Her favorite student

I learned that my fifth-grade teacher Mrs. Groseclose passed away (I am writing this on October 26th, 2018). I can’t describe how much she meant to me. There are not enough words. She was a fantastic teacher!

Maya Angelou said it best when she said: “I’ve learned that people will forget what you said, people will forget what you did, but people will never forget how you made them feel.”

Mrs. G always made me feel important. Whether I was standing in line when she said, “good morning Chris” , when I went up to her desk to ask for help, or when she put another sticker on my folder, I felt important. When she said, “Good Job, Chris,” it meant the world to me. She was kind, smart, firm, funny and creative. Most of all, she made us feel important because to her we were.
I don’t remember who the girl was, but she told me the smart kids go into Mrs. Groseclose’s class and the troublemakers go into Mrs. D’s class. I thought there must be a mistake. I am in Mrs. Grosecloses’s class. I am not a smart kid. I looked around the room, and there was Tara Clark, Kim Trebino, Welling Tom, Kjersti Sudweeks, and Nathan Gursky, confirmation I was in with the smart kids. Someone made a mistake, but I was not going to say anything.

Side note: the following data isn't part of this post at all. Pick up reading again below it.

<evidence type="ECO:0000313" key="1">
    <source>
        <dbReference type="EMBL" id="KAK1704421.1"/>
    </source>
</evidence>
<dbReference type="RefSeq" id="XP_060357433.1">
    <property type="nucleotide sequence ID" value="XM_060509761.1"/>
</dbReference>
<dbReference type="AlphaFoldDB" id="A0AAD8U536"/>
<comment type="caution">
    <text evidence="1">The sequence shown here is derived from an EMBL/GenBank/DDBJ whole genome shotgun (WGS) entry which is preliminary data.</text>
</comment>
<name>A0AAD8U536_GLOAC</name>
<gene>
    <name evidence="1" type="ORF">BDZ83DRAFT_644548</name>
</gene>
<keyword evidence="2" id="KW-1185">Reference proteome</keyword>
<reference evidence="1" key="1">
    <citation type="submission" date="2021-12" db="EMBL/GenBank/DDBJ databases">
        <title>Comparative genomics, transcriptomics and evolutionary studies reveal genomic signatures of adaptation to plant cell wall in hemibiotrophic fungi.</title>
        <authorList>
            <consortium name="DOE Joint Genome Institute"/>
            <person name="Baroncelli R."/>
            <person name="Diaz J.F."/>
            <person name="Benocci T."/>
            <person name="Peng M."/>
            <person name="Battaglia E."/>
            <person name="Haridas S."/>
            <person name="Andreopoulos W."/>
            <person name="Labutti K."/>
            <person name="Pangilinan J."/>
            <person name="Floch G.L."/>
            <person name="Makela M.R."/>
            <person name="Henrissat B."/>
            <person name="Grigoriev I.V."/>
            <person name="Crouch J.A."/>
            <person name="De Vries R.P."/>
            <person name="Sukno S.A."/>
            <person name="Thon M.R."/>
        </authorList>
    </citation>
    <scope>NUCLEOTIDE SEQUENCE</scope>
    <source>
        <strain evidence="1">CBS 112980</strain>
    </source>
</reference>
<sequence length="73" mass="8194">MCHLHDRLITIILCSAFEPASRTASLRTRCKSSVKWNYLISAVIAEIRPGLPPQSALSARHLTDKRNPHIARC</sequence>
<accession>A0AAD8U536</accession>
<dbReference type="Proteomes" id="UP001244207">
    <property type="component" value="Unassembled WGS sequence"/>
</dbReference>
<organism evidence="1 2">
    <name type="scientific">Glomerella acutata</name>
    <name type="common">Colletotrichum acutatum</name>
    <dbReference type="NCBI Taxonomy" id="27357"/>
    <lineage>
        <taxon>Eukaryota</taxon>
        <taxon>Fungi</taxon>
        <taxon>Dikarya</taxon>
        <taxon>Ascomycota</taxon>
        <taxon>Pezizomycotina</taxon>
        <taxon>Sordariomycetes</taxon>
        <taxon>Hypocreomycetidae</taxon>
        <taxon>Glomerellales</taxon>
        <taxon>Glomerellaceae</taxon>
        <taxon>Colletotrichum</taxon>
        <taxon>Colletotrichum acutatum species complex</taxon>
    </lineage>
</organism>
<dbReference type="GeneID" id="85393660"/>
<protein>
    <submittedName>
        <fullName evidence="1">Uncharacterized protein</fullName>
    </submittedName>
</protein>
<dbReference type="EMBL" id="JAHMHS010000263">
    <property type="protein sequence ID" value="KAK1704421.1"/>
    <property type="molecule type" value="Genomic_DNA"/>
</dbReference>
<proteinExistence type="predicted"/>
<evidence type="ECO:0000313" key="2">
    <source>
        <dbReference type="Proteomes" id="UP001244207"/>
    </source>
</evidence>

I have told this part of the story a hundred times: I was not a good reader, and I struggled in school. Reading was not fun to me: it just did not make sense. I loved books and I loved stories, but I did not like to read. I walked into her room about a year below grade level in reading. Mrs. Groseclose spurred on my reading. She sent me home with books on tape and books at my level. I even snuck out a few books from her classroom library. I was embarrassed about my reading level and did not want my friends to know. Mrs. G understood and continued to praise me and encourage me. She made me feel like I could do it, and because of that, I did. Mrs. Groseclose loved books she read to us all the time, Super Fudge, Bunnicula, The Lion The Witch and The Wardrobe, The Hobbit. Is there a book that when you read it, it reminds you of someone? For me, it’s The Hobbit, and the person is Wanda Groseclose. No surprise. I fell in love with reading that year. It transformed my life. I walked out of her classroom two years above grade level in reading.